Search Images Maps Play YouTube News Gmail Drive More »
Sign in
Screen reader users: click this link for accessible mode. Accessible mode has the same essential features but works better with your reader.

Patents

  1. Advanced Patent Search
Publication numberUS20110055231 A1
Publication typeApplication
Application numberUS 12/869,445
Publication dateMar 3, 2011
Filing dateAug 26, 2010
Priority dateAug 27, 2009
Also published asUS8533177, WO2011025892A1
Publication number12869445, 869445, US 2011/0055231 A1, US 2011/055231 A1, US 20110055231 A1, US 20110055231A1, US 2011055231 A1, US 2011055231A1, US-A1-20110055231, US-A1-2011055231, US2011/0055231A1, US2011/055231A1, US20110055231 A1, US20110055231A1, US2011055231 A1, US2011055231A1
InventorsBridget K. Huck, Edwin R. Koenig, JR., Diane Ediger Threlkeld
Original AssigneeHuck Bridget K, Koenig Jr Edwin R, Diane Ediger Threlkeld
Export CitationBiBTeX, EndNote, RefMan
External Links: USPTO, USPTO Assignment, Espacenet
Multi-database query system and method
US 20110055231 A1
Abstract
A system for retrieving data from a plurality of data sources is provided. The system includes a first data source for storing first data, a second data source for storing second data, and a server computer in communication with the first and second data sources. The server is programmed to receive a query execution request including a query definition reference and a query parameter definition wherein the query definition reference corresponds to a query definition that includes a first query block and a second query block, create a first executable query based on the first query block and the query parameter definition, create a second executable query based on the second query block and the query parameter definition, execute the first executable query at the first data source to create first query results, and execute the second executable query at the second data source to create second query results.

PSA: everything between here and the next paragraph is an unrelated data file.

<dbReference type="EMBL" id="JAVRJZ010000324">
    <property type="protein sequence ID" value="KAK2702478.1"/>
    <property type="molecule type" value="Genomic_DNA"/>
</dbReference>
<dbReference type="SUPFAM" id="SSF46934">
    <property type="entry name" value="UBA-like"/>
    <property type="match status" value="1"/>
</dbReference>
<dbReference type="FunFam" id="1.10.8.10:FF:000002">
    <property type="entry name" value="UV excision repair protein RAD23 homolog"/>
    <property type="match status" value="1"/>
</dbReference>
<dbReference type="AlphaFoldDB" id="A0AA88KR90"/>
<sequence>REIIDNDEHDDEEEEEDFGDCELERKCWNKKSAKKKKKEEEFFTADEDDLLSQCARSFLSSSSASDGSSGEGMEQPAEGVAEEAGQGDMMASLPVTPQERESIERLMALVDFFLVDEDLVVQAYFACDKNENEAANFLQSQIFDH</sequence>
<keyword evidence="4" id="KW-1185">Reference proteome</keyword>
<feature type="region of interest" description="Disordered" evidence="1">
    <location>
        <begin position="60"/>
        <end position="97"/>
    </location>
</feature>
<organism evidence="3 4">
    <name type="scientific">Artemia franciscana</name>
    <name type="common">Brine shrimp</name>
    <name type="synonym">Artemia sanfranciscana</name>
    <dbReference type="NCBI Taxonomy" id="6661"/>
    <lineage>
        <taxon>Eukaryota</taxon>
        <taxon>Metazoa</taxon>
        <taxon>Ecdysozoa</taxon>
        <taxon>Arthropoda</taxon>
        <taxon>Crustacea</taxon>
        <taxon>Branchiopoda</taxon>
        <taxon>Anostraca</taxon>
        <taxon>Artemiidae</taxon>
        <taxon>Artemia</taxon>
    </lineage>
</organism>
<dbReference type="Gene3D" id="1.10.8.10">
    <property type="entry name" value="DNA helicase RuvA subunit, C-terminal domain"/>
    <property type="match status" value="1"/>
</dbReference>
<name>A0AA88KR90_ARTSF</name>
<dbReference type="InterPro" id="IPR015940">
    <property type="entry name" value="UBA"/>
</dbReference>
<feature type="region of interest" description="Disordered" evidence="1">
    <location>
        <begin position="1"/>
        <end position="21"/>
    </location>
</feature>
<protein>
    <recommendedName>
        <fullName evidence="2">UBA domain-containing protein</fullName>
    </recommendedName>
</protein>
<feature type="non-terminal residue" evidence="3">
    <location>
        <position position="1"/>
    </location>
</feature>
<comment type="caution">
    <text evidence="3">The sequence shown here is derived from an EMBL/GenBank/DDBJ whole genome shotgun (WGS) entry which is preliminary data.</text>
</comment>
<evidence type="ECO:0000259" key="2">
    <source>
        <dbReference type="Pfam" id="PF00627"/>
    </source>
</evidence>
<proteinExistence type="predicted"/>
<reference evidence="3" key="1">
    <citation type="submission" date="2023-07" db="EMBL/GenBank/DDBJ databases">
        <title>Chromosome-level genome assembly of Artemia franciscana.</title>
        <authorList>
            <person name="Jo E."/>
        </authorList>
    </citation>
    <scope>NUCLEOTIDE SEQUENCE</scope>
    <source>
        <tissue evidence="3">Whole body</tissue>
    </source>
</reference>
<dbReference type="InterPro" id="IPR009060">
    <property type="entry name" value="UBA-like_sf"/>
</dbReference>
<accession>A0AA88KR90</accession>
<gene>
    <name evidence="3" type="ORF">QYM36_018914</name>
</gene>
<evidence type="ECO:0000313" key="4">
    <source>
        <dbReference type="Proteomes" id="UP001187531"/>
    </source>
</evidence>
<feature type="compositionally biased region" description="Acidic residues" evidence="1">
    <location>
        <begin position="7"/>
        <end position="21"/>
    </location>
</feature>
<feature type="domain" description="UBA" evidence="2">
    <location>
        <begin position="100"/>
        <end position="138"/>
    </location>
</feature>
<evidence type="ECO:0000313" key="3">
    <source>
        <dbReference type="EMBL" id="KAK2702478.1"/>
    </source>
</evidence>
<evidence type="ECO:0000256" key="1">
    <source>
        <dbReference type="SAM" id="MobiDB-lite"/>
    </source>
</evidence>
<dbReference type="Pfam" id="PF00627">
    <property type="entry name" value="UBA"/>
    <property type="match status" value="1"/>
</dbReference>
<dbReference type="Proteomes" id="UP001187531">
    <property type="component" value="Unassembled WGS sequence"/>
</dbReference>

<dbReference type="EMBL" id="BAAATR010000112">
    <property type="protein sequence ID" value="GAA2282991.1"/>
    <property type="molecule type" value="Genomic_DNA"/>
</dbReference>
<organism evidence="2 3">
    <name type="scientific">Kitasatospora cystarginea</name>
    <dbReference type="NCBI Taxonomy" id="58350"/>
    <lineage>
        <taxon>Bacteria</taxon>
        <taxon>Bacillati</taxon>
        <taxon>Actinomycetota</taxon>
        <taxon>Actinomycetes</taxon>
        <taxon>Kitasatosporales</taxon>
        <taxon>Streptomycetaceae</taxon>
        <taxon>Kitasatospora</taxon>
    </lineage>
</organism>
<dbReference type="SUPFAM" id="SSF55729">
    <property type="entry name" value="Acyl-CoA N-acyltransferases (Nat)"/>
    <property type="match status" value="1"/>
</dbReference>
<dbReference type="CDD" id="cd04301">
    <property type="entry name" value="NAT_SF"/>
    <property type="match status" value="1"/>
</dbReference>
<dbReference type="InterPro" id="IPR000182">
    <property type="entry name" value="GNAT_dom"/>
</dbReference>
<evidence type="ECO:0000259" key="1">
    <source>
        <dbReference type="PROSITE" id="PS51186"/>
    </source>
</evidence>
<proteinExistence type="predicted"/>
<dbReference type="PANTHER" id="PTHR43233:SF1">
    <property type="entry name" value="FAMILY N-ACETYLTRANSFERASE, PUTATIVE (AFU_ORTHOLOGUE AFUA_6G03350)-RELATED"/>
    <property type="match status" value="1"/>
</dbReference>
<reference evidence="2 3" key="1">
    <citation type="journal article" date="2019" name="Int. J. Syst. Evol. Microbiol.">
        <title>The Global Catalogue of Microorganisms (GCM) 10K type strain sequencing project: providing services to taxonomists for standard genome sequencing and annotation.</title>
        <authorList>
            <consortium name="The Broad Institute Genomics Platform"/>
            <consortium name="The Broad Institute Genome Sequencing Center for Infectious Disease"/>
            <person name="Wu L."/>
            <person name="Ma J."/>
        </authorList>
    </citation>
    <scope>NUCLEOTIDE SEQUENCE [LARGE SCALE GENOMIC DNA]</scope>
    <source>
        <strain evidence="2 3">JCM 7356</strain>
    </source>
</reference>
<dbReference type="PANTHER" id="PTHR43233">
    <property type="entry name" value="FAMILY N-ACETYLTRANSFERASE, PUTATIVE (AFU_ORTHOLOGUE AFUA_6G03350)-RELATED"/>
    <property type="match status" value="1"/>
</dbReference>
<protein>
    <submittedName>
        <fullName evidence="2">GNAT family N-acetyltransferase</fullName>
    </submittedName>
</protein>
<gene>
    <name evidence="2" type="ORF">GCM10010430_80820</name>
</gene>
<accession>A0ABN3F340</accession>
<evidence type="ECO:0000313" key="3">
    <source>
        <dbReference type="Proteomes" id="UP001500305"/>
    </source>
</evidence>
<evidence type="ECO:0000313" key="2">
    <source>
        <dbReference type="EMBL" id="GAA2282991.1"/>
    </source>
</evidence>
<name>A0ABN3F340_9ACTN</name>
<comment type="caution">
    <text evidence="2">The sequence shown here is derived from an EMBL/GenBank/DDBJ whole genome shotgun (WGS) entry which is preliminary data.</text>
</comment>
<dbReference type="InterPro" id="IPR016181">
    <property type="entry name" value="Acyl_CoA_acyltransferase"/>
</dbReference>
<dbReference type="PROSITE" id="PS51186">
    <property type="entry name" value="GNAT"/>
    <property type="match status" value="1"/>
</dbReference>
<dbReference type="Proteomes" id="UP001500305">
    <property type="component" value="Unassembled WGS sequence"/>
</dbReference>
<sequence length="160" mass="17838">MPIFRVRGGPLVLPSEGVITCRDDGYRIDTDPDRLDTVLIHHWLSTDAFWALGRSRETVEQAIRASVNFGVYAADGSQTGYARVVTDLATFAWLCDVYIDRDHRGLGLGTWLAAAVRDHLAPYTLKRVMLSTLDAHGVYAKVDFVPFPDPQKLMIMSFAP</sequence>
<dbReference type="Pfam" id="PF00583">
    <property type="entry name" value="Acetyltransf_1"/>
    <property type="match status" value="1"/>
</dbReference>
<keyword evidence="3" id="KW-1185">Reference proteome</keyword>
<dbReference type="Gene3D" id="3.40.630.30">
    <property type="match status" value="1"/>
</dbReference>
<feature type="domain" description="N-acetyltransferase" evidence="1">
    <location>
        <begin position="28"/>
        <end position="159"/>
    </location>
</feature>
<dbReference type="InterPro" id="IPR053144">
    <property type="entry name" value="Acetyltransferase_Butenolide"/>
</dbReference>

Images(25)
Previous page
Next page
Claims(25)
What is claimed is:
1. A system for retrieving data from a plurality of data sources, said system comprising:
a first data source for storing first data;
a second data source for storing second data; and
a server computing device in communication with the first data source and the second data source, the server computing device programmed to:
receive a query execution request comprising a query definition reference and a query parameter definition, wherein the query definition reference corresponds to a query definition that includes a first query block and a second query block;
create a first executable query based on the first query block and the query parameter definition;
create a second executable query based on the second query block and the query parameter definition;